How Paul McCartney Helped Jimi Hendrix Break Through in America

By the spring of 1967, Jimi Hendrix had become a star on the British rock scene. After decamping to London the previous year, the Seattle-born Hendrix recorded two singles that cracked the UK top 40 in the space of two months.

“Hey Joe,” his breakout song, peaked at No. 32 in January ’67. His follow-up, “Purple Haze,” became a smash hit and vaulted all the way to No. 3 in March. Beyond that, Hendrix was the talk of London, with everyone from Eric Clapton to Mick Jagger and The Beatles singing his praises.

But, without any recordings released in the U.S., Hendrix remained unknown in his native country. When his debut single went out in May ’67, that didn’t change. It wasn’t until Paul McCartney recommended Hendrix for the Monterey Pop festival that the guitarist’s fortunes changed.

Paul told the Monterey Pop organizers Jimi should play

Jimi Hendrix performs onstage at the Monterey Pop Festival on June 18, 1967. | Michael Ochs Archives/Getty Images

Before Monterey Pop, no one had ever tried to put on a large showcase for rock groups and other artists appealing to America’s youth. But the festival’s organizers, which included former Beatles press officer Derek Taylor and John Phillips of The Mamas and the Papas, wanted it to be historic.

Naturally, they wanted the biggest groups of the day (The Beatles and The Rolling Stones) to play. But neither would appear at Monterey. When Phillips asked McCartney who should play, the Beatle didn’t hesitate. “I recommended Jimi Hendrix,” he said in Anthology.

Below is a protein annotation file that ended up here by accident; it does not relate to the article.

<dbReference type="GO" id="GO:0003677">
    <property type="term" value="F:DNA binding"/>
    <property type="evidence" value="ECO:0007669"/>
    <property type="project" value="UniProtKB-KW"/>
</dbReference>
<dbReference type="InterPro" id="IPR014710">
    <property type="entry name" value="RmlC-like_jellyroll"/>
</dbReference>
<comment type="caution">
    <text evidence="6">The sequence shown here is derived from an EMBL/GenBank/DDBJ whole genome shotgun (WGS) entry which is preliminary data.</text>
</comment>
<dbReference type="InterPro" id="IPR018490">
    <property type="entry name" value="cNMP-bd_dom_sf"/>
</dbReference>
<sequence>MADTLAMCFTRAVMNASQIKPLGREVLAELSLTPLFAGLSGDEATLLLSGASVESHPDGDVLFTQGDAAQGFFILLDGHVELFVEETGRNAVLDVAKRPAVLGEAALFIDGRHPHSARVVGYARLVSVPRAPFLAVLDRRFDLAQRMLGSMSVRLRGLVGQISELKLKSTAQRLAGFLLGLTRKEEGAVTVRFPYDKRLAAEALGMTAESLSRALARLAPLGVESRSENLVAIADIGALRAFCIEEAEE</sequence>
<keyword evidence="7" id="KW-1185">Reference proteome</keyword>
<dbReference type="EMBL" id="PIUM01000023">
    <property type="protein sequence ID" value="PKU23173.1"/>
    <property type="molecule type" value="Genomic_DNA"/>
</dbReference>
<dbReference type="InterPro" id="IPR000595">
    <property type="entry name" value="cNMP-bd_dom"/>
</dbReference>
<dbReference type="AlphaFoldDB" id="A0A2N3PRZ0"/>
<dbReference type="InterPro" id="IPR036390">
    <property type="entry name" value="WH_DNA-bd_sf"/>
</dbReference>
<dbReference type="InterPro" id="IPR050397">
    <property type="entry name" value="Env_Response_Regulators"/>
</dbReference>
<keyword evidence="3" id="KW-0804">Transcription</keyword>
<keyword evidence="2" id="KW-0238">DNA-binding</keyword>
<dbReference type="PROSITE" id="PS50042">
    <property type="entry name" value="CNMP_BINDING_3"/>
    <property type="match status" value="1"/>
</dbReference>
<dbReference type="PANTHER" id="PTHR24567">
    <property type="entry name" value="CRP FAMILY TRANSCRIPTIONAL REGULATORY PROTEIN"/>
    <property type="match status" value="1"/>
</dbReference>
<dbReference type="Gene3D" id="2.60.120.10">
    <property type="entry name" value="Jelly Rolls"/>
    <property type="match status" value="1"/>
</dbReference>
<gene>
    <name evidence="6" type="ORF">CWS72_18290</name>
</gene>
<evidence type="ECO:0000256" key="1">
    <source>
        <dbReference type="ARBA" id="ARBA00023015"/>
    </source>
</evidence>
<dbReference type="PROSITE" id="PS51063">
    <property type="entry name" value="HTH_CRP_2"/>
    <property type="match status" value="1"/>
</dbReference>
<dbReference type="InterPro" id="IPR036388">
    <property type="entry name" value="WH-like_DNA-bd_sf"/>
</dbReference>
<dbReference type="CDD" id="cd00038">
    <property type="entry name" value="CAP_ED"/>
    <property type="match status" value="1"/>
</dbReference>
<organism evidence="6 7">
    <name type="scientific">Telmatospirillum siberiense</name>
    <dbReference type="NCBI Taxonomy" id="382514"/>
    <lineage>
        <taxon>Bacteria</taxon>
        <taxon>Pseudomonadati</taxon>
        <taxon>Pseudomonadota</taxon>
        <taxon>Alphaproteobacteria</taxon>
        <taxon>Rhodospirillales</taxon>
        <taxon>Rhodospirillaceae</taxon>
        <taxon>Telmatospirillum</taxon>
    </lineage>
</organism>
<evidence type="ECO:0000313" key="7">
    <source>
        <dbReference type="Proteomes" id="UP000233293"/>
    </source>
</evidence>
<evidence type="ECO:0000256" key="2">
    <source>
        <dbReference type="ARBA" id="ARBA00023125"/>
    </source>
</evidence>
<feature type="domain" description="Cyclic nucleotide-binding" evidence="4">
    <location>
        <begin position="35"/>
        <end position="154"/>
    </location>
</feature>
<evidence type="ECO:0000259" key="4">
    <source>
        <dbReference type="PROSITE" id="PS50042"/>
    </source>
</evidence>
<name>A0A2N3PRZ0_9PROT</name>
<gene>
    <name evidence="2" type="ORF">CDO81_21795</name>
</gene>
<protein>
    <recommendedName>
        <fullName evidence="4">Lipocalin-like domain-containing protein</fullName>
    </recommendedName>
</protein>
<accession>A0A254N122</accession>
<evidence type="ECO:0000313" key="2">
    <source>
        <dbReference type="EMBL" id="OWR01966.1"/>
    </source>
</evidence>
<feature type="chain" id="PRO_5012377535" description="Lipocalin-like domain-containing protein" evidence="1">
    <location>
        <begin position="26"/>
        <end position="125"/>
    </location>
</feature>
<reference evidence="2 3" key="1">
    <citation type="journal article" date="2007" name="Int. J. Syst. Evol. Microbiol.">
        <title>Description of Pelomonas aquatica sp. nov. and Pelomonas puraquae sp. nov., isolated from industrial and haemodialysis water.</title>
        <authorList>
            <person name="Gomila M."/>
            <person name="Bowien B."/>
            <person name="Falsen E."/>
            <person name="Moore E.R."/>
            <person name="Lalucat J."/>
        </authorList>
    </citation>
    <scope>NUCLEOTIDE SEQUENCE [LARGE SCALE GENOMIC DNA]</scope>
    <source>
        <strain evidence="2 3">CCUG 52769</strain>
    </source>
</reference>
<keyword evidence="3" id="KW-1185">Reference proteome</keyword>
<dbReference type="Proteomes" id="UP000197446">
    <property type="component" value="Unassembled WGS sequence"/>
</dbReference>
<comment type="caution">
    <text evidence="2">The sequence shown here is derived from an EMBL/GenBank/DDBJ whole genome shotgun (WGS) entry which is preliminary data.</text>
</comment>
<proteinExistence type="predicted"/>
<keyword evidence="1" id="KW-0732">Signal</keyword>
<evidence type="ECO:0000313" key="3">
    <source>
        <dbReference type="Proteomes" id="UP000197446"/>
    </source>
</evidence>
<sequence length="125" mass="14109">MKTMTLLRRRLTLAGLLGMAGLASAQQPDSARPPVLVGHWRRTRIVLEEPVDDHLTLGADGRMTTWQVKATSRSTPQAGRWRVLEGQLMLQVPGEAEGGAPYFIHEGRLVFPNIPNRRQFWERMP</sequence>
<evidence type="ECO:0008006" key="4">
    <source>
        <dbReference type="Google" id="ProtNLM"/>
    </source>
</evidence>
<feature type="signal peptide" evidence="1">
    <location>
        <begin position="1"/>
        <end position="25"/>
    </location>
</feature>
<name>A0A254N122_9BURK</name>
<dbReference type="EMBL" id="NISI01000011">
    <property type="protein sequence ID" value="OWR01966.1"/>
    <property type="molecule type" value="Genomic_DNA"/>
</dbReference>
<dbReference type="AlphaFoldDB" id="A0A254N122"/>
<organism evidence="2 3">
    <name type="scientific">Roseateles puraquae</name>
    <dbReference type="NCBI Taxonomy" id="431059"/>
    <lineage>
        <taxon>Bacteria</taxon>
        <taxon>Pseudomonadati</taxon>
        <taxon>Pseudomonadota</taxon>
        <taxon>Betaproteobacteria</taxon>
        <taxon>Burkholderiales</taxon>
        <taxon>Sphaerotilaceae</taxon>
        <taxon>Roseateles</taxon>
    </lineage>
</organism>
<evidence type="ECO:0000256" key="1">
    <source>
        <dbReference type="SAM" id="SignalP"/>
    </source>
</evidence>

Since Phillips had been on the West Coast with his band, he’d never heard of The Jimi Hendrix Experience (or the group’s superstar guitar player). “Is he any good?” McCartney recalled Phillips asking him when they met up in London. He assured Phillips he wouldn’t regret getting Hendrix aboard.

Of course, no one had any idea just how good Hendrix would be at Monterey. The set the Experience played on the festival’s final night has become one of the defining moments in rock history.

The Hendrix legend truly began in Monterey

Jimi Hendrix sets his guitar on fire on stage at the Monterey Pop Festival on June 18, 1967 in Monterey, California. | Michael Ochs Archives/Getty Images

By spring ’67, McCartney had seen more than enough of Hendrix to know he could knock out any festival crowd. One famous moment came just a few days after the release of Sgt. Pepper’s Lonely Hearts Club Band (May 26), in what would be a warmup for the Experience before Monterey.

That night, Hendrix played the title track to Sgt. Pepper’s with McCartney in the audience at London’s Saville Theatre. Realizing Hendrix had learned the song in a day or two for that show, McCartney later described the performance as one of the greatest honors of his career.

In Monterey, Hendrix went even bigger. With The Who delivering a blistering set — complete with the destruction of their instruments — before him, Hendrix knew he needed something the festival-goers would never forget.

After playing circles around Pete Townshend on the guitar, Hendrix played his own ace-card: He lit his guitar on fire in the center of the stage. Needless to say, it was a moment everyone has talked about since.

Later that summer, the Experience’s debut album went all the way to No. 5 on the U.S. charts. Looking back, McCartney was glad he’d put the word in for his departed friend. “Jimi was great,” he said, in the understatement of the century.

Also see: The Classic Line Jimi Hendrix Had About Bob Dylan’s Voice